Nahum brought his generation a message from God about his relationship with his people: God is a warrior who is coming to free his people from the oppressive dominance of wicked Assyria. At another time, God had shown compassion toward that city, but now is the time for the judgment of God's enemies and the salvation of his people.
From a New Testament Perspective. The theological value of this book for the Christian church has often been overlooked. The prophecy seems narrow. Nahum speaks an oracle of doom against Assyria, a nation that existed in the distant past. The book's releance for today is difficult to grasp.
Close attention to the literary structure of the book will draw our attention back to its beginning. Before specific application is made to Judah and Assyria, Nahum presents us with a hymn that focuses on God as the saving and judging divine warrior ( 1:2-8 ). This picture of God is applicable for all timeshe is the warrior who judges evil.
The Book of Nahum thus fits into an unfolding drama of God's warring activity as it is described from Exodus to Revelation. By the time of Nahum, the Israelites were well aware of God as the divine warrior. He had rescued their forefathers from bondage and judged the Egyptians at the Red Sea. He had also turned against his people in righteous judgment at the time of Samuel's youth and the exile of the northern kingdom.
The divine warrior theme in the New Testament grows out of the motif as we have seen it in the Old. At the end of the Old Testament period the prophets looked forward to the coming of a mighty warlike deliverer ( Zech 14 ) who would deliver the people of Israel out of their oppression. John the Baptist expected the imminent arrival of such a Messiah: "You brood of vipers! Who warned you to flee from the coming wrath? Produce fruit in keeping with repentance. And do not think you can say to yourselves, We have Abraham as our father.' I tell you that out of these stones God can raise up children for Abraham. The ax is already at the root of the trees, and every tree that does not produce good fruit will be cut down and thrown into the fire" ( Matt 3:7-10 ). When Jesus appeared, however, he did not match John's expectations. Instead of bringing an immediate and violent judgment, Jesus healed the sick and exorcised demons. Later, when John was in prison, he began to doubt Jesus' identity; so John sent two of his followers to question Jesus ( Matt 11:1-19 ). Jesus responded with more healings and exorcisms. By his actions, Jesus was letting John know that he was the divine warrior whom John expected. The warfare, however, was more intense than John had imagined. Jesus waged holy war, not against the flesh-and-blood enemies of Israel, but against Satan himself. This warfare culminated in the crucifixion, resurrection, and ascension ( Eph 4:7-13 ; Col 2:13-16 ), at which time Jesus defeated Satan.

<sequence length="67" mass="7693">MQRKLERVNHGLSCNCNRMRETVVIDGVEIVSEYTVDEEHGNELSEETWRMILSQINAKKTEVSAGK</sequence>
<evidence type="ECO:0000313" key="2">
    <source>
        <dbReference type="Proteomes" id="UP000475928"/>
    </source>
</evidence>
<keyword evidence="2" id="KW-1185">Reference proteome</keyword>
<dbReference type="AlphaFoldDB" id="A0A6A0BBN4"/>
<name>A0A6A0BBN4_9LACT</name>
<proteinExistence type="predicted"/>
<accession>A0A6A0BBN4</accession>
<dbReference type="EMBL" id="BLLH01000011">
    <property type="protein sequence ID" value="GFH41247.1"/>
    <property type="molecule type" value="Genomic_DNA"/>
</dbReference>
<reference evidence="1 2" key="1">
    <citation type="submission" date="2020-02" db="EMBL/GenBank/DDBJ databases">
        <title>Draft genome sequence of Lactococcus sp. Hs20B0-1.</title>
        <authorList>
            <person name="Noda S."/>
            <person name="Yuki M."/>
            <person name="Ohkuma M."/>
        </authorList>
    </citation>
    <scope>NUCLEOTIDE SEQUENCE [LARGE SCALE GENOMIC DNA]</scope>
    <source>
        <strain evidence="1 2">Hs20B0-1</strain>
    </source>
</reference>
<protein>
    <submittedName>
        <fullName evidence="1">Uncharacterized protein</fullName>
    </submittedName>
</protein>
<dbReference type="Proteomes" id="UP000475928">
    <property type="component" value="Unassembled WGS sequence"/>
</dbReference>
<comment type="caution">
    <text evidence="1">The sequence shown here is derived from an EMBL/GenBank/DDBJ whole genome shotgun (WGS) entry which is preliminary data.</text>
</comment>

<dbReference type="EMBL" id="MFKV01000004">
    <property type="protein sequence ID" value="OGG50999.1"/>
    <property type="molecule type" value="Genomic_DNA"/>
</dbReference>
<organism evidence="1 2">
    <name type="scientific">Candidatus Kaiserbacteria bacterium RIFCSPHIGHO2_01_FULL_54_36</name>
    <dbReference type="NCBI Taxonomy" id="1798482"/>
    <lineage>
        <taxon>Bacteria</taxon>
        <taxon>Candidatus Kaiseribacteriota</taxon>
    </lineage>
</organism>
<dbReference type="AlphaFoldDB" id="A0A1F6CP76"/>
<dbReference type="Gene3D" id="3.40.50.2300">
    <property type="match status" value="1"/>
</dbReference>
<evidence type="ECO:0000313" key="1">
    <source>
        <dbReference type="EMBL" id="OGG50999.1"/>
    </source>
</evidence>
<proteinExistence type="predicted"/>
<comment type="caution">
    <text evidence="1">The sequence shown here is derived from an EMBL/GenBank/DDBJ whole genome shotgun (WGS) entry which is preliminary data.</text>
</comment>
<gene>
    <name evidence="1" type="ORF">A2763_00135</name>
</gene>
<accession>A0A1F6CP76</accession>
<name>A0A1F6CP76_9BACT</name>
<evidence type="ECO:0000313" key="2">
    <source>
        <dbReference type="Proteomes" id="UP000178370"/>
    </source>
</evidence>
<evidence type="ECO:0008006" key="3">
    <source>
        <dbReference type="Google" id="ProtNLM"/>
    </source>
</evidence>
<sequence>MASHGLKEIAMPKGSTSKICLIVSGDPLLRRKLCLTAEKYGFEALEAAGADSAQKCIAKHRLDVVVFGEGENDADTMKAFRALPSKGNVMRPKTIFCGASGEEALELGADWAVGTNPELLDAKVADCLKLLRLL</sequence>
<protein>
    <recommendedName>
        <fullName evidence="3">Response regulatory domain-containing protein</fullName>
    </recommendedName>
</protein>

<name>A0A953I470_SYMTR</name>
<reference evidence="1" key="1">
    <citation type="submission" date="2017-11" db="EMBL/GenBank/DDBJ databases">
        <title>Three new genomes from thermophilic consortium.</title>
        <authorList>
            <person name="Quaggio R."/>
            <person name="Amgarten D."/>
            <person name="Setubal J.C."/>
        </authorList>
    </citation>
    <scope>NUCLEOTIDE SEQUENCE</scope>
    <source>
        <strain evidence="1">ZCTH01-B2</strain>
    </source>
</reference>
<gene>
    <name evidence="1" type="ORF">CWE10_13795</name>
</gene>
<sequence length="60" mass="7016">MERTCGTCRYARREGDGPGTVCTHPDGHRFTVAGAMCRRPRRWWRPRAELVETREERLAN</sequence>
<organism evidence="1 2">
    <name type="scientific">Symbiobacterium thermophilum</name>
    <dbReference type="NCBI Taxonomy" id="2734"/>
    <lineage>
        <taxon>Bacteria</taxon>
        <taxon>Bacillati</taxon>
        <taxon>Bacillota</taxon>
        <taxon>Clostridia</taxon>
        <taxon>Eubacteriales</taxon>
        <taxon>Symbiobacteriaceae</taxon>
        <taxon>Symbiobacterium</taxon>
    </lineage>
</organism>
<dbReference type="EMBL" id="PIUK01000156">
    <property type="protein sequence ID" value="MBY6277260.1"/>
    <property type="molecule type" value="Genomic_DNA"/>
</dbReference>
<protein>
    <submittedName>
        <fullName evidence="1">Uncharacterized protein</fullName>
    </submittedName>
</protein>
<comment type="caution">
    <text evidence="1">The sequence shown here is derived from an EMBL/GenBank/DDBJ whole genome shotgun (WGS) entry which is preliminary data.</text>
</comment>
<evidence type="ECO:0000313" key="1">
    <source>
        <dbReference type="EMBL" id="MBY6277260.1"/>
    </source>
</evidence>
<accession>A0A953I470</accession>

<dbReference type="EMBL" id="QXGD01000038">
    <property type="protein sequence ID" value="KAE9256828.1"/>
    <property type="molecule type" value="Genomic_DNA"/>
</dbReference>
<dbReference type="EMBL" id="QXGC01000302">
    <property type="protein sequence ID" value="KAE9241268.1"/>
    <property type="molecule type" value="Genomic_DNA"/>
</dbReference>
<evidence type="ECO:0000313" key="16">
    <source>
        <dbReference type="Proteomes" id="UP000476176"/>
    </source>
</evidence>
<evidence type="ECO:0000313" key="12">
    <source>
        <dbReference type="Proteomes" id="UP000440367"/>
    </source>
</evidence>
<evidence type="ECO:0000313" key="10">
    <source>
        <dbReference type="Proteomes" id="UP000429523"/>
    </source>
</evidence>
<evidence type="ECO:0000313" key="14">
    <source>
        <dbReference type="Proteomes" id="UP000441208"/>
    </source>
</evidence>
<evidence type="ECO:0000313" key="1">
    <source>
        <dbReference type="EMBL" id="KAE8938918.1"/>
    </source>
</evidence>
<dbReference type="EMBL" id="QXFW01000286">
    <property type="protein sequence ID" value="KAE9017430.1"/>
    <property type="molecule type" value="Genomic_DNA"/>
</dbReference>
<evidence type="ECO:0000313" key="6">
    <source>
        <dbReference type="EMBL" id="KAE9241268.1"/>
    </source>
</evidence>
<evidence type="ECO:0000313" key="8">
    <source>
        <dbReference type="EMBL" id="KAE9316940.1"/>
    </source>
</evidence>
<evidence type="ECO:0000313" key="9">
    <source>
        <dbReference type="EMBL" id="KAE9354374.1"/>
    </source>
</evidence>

While the victory was won on the cross, the warfare will not be complete until the end of time. Thus, the church struggles even today against Satan and evil. As the Old Testament people were commanded to wage war against the Canaanites, so our mandate is to resist the devil ( Eph 6:10-20 ).
Nahum reveals God as a warrior who fights for his people. As New Testament Christians, we recognize that Jesus Christ empowers the church to fight evil today. When we read the Book of Nahum in conjunction with the Book of Revelation, we are reminded that Jesus Christ is coming again at the end of time to put an end to all evil, whether spiritual or human ( Rev 19:11-21 ).
Tremper Longman III
Bibliography. D. W. Baker, Nahum, Habakkuk, and Zephaniah: An Introduction and Commentary; K. J. Cathcart, Biblical Studies in Contemporary Thought: The Tenth AnNIVersary Commemorative Volume of the Trinity College Bible Institute 1966-1975, pp. 68-76; idem, CBQ35 (1973): 179-87; T. H. Glasson, ExpT81 (1969-70): 54-55; W. C. Graham, AJSL 44 (1927-28): 37-48; D. R. Hillers, Treaty-Curses and the Old Testament Prophets; W. Janzen, Mourning Cry and Woe Oracle; B. O. Long, JBL95 (1976): 230-54; T. Longman III, WTJ44 (1982): 290-307; idem, JETS27 (1984): 267-74; idem, Reformed Theological Journal1 (1985): 13-24; idem, The Minor Prophets, vol. 2; J. M. P. Smith, A Critical and Exegetical Commentary on the Books of Micah, Zephaniah, and Nahum.